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PTH-024 A Multicentre Experience of Sacral Nerve Stimulation (SNS) In Scleroderma Faecal Incontinence
  1. S K Butt1,
  2. A Alam1,
  3. K Krogh2,
  4. S Buntzen2,
  5. A Emmanuel1
  1. 1Gastroenterology, UCL London, London, UK
  2. 2Gastroenterology, Aarhus University Hospital, Aarhus, Denmark


Introduction Scleroderma is a multisystem disorder of unknown aetiology leading to the deposition of excessive connective tissue in the skin, blood vessels and internal organs. GI involvement is present in 90% of cases and the prevalence of faecal incontinence is 38%. The predominant type of faecal incontinence is passive faecal soiling, related to connective tissue deposition and internal anal sphincter (IAS) dysfunction. The only published study of sacral nerve stimulation (SNS) in scleroderma enrolled five patients and reported that temporary SNS was successful in four, all of whom had complete resolution of their incontinence episodes following a permanent implant. The mechanism of SNS in this indication, and others, remains unclear.

The Aim was to assess the outcome on Wexner incontinence values (0–20) post temporary SNS in Scleroderma faecal incontinence.

Methods A retrospective analysis was performed on all scleroderma patients from our two centres who had undergone SNS for faecal incontinence.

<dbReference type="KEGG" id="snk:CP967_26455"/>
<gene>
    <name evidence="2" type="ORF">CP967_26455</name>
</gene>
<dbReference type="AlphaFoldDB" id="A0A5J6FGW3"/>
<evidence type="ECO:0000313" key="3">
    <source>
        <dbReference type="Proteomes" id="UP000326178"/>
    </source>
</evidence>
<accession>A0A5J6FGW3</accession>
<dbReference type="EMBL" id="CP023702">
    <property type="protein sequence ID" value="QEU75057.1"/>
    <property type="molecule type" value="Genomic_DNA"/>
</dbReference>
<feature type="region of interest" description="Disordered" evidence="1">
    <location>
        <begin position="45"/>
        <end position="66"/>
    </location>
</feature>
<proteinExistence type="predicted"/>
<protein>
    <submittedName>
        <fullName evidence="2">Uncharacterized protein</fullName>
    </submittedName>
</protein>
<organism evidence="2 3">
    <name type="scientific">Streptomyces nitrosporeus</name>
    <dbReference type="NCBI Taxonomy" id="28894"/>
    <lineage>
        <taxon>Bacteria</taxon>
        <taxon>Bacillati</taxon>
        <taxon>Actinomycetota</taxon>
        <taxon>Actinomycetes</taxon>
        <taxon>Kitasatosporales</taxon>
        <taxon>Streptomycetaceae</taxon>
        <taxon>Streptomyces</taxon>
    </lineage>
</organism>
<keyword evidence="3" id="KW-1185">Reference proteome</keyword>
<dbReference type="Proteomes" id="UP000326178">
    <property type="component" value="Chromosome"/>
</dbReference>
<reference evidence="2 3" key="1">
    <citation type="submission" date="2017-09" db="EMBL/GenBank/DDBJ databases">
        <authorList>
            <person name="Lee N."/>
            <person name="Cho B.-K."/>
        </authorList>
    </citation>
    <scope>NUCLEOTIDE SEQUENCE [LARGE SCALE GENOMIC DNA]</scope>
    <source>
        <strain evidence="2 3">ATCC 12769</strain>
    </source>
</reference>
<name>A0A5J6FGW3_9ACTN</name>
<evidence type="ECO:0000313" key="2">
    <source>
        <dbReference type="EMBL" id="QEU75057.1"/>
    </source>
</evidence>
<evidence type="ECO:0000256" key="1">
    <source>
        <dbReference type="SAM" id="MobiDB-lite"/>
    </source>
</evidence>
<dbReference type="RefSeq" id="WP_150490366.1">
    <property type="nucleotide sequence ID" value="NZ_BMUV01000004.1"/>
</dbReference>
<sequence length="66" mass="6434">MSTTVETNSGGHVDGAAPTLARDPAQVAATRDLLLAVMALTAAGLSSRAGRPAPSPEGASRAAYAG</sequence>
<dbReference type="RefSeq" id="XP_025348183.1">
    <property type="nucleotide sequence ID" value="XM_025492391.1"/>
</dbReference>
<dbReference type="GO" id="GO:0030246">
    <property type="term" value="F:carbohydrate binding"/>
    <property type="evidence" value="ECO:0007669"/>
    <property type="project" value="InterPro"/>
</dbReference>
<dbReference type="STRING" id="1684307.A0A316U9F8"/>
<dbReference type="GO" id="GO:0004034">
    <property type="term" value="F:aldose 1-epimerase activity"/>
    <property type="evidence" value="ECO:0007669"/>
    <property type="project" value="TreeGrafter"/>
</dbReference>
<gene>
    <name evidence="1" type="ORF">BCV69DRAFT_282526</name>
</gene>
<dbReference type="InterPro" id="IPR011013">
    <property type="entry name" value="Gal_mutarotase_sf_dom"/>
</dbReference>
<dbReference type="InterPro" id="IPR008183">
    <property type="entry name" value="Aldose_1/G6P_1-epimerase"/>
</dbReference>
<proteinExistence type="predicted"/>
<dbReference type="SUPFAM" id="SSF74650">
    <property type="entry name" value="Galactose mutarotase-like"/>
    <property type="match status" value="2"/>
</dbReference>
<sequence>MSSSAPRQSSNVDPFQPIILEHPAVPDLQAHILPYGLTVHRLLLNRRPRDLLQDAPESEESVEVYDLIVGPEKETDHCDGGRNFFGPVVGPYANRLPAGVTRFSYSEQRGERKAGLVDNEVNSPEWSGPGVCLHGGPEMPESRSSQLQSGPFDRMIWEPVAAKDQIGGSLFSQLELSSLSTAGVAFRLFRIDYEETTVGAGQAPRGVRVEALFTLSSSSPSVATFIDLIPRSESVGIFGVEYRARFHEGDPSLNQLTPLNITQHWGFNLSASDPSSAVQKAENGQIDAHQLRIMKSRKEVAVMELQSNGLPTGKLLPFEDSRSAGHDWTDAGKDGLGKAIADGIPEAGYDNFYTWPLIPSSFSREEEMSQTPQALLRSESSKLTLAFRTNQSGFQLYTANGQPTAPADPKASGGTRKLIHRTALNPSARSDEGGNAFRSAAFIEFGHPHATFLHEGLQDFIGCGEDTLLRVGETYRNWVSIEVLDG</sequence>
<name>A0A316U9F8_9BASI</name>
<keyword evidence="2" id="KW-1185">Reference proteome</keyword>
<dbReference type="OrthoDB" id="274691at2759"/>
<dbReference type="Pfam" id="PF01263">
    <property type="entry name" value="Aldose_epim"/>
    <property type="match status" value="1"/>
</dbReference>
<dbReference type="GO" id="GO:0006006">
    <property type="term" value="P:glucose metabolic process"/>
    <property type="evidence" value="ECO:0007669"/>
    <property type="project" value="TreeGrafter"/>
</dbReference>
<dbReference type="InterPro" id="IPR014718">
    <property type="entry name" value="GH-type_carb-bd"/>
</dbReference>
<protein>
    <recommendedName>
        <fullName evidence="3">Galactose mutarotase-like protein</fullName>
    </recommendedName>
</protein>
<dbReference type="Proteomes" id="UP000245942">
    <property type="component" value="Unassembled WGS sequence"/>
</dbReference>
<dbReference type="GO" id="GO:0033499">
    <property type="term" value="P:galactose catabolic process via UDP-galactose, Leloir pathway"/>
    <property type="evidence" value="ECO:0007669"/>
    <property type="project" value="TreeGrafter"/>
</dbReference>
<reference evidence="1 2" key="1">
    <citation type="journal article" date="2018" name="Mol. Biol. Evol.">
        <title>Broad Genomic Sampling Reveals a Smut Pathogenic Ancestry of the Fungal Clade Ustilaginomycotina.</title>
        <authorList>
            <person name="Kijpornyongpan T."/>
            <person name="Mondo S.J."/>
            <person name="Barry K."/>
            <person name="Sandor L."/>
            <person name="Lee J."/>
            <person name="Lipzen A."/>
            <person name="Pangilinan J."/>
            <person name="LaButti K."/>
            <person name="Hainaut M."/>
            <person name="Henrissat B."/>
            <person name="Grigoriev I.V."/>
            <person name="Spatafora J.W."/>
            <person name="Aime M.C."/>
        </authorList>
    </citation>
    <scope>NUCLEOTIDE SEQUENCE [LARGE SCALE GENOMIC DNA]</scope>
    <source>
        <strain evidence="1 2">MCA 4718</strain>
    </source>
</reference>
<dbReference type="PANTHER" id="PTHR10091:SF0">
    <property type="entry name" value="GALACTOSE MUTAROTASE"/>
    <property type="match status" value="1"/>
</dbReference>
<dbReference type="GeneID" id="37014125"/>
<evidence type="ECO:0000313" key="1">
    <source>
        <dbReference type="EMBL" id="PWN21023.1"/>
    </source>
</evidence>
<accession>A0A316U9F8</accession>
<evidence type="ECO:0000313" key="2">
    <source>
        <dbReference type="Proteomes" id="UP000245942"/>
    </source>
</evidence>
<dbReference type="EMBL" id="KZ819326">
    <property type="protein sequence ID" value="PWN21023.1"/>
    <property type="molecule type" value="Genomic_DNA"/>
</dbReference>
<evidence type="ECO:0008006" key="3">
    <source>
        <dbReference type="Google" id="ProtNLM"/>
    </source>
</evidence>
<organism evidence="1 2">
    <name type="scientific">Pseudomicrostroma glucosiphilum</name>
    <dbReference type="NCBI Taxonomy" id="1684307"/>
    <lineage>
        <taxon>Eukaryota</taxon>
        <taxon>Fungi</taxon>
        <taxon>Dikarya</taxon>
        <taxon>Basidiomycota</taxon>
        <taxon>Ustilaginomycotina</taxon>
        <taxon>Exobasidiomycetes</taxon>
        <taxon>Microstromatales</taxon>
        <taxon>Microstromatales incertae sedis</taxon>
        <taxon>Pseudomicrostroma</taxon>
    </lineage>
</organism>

Results A total of 10 female patients with a mean age of 54 (37–72) had temporary SNS performed. Faecal incontinence symptom duration ranged from 2 to 25 years. Each patient had pre-procedure anorectal physiology documenting internal sphincter atrophy/fragmentation, a reduced resting pressure and correlation with passive faecal incontinence symptoms.

Overall, there was no significant difference in the total mean Wexner incontinence scores obtained following temporary SNS procedures. Two patients with a significant improvement went on to have permanent SNS with only one patient achieving a favourable outcome at one year. The following table demonstrates pre and post procedure Wexner incontinence scores as a mean on the 10 patients:

Abstract PTH-024 Table 1

Conclusions This study shows that SNS in scleroderma passive faecal incontinence did not achieve favourable results in 9 of 10 patients. The proposed mechanisms of SNS are unlikely to be able to reverse the infiltrative changes of the internal sphincter seen in scleroderma.

Disclosure of Interest None Declared.

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